The season ended last week and as I promised (okay, one day late!), I’ve created a “Way-Too-Early” edition of The List to look ahead early at 2019.
A few things to note before you get the table:
- This is NOT final. I haven’t done my thorough research on everyone yet, of course, and plenty will change when Pitcher List 4.0 launches and I release my rankings in February. Trades, Free Agency, uncovering numbers, back-and-forth rhetoric, etc. all of these things will affect these ranks as I detach myself from the full season, for better or for worse. This is to get the debates started, not end them
- I wanted to add more than 100 – I could legit rank 150 at this point – but I think it’s better to keep in mind the guys you will actually draft instead of the waiver wire fodder/streamers that will exist in April.
- There will be more fine-tuning in the official rankings. This sounds like a repeat of #1, and it pretty much is, but I want to emphasize that if you feel that Jose Quintana should be ahead of Tyler Skaggs at this point, by all means. This is where I stand at this moment and I expect a good amount to change by February. It’s the problem with doing a fresh 100 ranking this early in the off-season.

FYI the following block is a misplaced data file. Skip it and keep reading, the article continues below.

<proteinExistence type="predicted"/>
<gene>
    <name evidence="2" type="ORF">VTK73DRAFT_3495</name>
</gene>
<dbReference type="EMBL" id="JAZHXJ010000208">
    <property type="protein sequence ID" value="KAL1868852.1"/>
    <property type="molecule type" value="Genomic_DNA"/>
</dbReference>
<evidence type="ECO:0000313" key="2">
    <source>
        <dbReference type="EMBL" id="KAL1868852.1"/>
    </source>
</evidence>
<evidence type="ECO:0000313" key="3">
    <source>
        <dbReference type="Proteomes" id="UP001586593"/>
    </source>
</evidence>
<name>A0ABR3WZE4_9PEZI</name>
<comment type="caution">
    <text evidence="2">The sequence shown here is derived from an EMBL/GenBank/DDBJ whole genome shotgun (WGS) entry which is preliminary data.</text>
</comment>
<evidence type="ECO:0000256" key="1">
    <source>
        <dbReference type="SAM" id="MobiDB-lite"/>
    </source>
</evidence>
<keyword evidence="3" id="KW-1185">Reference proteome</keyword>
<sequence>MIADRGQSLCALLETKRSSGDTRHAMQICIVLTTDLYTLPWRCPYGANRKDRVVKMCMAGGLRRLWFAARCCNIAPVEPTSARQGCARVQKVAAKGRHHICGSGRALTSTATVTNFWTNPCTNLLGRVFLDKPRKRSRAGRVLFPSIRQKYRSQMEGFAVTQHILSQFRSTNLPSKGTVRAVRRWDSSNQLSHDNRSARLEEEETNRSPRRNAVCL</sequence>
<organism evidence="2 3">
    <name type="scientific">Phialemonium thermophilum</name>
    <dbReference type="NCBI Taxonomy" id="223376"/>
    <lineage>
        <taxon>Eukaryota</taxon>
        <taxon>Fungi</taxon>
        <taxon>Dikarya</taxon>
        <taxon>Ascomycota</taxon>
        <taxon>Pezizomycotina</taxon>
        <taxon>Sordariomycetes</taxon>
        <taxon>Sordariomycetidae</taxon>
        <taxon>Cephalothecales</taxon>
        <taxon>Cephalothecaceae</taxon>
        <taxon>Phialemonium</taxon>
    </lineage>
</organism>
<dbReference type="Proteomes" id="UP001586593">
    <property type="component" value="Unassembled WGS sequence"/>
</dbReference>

Alright, let’s get to it. Here are the “Way Too Early” Rankings of the Top 100 Starting Pitchers for 2019:
There is so much to talk about here. I didn’t get it all down here, and please reach out to me in the comments to talk further about some of these pitchers. I’m going to move away from the standard bullet points and just talk to y’all like a human instead. It feels right.
The Hype Is Gone
For as long as I’ve been making SP rankings, my favorite pitchers have normally been scattered around the #25-45 range. The exciting pitchers that I think are ready to break out in the season ahead after having struggles previously, making them better options than more conservative picks in their range. This year is weird. I’ve been hinting about it all season, how there are few true Spice Girls really working during the season, making it a terrible SP Landscape. It means that I’m really not excited at this point. Pitcher resembling the likes of Mike Clevinger, Jameson Taillon, Trevor Bauer, and Patrick Corbin are just not around this year. The closest I have is Nick Pivetta, which I know has already earned a ton of eye rolls. He’s the only clear case of high-upside stuff with the massive haze of doubt surrounding his consistency. It’s really annoying.
Draft Starters Early. Like Really Early